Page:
SPLTRAK Abstract Submission
Memory Mechanisms At Multiple Levels Of Biological Organization  
David Levitan, Chenghao Li, Jian-You Lin, Joseph Wachutka, Sacha B. Nelson, Donald B. Katz
Brandeis University, Waltham, MA, United States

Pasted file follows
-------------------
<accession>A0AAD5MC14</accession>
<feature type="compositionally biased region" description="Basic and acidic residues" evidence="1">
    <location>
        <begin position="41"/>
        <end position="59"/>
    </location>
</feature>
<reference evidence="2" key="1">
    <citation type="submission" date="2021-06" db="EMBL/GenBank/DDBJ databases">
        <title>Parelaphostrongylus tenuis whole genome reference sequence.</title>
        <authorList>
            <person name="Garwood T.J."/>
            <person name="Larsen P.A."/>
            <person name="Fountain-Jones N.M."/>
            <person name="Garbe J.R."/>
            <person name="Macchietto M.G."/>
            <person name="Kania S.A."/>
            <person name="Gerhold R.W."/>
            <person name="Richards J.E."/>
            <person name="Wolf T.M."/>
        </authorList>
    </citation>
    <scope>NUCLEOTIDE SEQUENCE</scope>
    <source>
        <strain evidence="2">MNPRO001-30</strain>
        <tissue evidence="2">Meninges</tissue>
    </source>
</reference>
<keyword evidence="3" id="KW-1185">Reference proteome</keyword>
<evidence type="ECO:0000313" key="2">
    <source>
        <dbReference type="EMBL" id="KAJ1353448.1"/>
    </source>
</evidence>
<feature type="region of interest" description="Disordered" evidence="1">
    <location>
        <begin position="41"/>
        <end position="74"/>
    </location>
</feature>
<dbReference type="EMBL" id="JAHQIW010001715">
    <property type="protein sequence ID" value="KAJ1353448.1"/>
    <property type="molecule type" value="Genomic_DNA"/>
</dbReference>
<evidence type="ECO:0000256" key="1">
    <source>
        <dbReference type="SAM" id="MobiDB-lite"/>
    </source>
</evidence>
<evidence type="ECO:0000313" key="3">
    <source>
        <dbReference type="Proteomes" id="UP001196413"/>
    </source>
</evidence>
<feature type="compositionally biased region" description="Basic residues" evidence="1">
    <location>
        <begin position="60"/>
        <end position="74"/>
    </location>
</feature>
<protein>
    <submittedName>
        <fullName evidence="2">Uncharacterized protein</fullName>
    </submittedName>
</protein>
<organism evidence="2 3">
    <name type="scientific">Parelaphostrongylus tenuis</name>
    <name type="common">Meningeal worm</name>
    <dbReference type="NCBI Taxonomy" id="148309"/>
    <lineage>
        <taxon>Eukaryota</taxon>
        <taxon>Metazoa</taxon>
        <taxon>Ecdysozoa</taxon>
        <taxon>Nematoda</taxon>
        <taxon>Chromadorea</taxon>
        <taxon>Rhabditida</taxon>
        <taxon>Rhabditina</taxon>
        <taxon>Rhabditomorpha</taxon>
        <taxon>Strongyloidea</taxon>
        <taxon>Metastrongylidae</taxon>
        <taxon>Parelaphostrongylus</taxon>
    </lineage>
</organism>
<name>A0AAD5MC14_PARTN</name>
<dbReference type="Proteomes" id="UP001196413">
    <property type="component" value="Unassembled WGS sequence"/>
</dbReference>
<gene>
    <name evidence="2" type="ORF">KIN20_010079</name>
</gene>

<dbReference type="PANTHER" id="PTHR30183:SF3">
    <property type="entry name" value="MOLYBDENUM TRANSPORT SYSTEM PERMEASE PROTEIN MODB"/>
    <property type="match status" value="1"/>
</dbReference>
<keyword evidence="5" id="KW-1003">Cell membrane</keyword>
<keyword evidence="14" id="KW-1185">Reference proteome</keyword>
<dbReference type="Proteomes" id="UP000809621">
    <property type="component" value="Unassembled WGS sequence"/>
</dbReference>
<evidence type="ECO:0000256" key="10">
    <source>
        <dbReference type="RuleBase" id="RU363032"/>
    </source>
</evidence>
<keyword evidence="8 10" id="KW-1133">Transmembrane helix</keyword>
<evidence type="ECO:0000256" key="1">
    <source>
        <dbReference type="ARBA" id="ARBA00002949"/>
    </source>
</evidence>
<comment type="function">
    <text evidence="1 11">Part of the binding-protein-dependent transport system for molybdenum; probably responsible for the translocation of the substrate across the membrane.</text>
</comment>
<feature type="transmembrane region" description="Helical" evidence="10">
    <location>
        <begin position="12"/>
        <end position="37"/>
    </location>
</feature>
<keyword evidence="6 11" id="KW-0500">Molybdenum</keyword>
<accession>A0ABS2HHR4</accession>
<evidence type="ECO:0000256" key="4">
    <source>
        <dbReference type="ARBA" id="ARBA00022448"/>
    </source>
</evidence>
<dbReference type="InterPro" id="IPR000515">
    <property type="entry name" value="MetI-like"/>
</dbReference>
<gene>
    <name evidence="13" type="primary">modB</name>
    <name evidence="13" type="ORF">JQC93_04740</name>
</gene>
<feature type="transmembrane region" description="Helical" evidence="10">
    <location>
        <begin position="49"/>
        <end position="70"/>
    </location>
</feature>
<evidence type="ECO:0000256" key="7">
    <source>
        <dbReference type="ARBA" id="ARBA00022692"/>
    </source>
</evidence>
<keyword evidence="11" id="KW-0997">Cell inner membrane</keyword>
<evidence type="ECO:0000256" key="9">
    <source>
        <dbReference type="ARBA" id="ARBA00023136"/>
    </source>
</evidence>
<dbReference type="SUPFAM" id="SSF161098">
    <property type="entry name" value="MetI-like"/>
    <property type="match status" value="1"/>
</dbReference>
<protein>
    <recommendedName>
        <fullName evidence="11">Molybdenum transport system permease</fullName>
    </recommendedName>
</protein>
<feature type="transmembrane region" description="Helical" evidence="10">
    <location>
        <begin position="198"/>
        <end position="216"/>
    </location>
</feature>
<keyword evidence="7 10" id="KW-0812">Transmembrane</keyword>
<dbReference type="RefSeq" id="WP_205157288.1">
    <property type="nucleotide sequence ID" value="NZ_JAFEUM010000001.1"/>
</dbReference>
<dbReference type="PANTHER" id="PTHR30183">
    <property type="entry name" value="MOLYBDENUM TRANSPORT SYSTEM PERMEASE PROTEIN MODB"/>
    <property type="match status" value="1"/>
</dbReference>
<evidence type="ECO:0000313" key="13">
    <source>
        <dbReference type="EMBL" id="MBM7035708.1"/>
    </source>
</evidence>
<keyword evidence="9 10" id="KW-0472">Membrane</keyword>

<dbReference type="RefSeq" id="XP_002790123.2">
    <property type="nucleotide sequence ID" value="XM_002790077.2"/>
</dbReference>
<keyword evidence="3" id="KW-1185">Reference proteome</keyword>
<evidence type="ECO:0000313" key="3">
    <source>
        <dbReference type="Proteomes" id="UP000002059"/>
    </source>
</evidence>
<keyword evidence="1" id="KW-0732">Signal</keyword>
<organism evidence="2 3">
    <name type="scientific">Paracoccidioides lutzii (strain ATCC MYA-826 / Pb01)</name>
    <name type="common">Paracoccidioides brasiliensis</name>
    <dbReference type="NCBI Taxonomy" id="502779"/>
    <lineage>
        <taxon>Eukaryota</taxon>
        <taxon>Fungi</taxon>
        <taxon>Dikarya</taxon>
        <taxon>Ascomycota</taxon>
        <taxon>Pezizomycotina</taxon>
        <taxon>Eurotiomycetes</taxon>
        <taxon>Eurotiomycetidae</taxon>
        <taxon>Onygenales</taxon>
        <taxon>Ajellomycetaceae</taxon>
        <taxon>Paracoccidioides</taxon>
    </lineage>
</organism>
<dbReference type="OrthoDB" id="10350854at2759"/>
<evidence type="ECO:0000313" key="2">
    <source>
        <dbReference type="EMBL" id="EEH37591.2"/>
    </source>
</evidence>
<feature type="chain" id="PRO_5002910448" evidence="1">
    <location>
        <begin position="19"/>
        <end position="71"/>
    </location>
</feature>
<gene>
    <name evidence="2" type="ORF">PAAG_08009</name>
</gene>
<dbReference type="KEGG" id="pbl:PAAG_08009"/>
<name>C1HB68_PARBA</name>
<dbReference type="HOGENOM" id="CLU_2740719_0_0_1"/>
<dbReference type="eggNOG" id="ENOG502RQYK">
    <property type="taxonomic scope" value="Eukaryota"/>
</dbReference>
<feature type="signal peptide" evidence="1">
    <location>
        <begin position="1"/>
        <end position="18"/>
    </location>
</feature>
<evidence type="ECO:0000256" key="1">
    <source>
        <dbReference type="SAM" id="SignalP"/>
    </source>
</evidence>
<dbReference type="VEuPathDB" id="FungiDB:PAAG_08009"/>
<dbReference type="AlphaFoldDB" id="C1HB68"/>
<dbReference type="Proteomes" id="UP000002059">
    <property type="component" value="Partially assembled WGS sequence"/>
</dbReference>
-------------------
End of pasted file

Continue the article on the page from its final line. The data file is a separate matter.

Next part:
Memory is a complex phenomenon that unfolds at multiple levels of biological organization. Fully understanding this complexity requires studying these multiple levels simultaneously. The taste system provides a highly attractive experimental system with which to study the reciprocal causal relationships between gene expression, cellular plasticity, ensemble activity, and behavior. We have developed multiple tools that enable us to address these reciprocal causal relationships in the context of conditioned taste aversion (CTA) in mice. First, using gene profiling of genetically labeled basolateral amygdalar (BLA) projection neurons (which evidence suggests are key to CTA) together with cell-type specific knock-out and electrophysiology, we have discovered genes that simultaneously block CTA learning and alter cellular plasticity of BLA projection neurons. Second, we are examining the impact of these genes on the population dynamics of taste coding—first performing the necessary, basic awake-mouse coding experiments (and demonstrating deep similarities between rat and mouse taste cortical taste processing), and then combining the different approaches to examine the consequences of genetic manipulations that block learning on ensemble coding during CTA learning.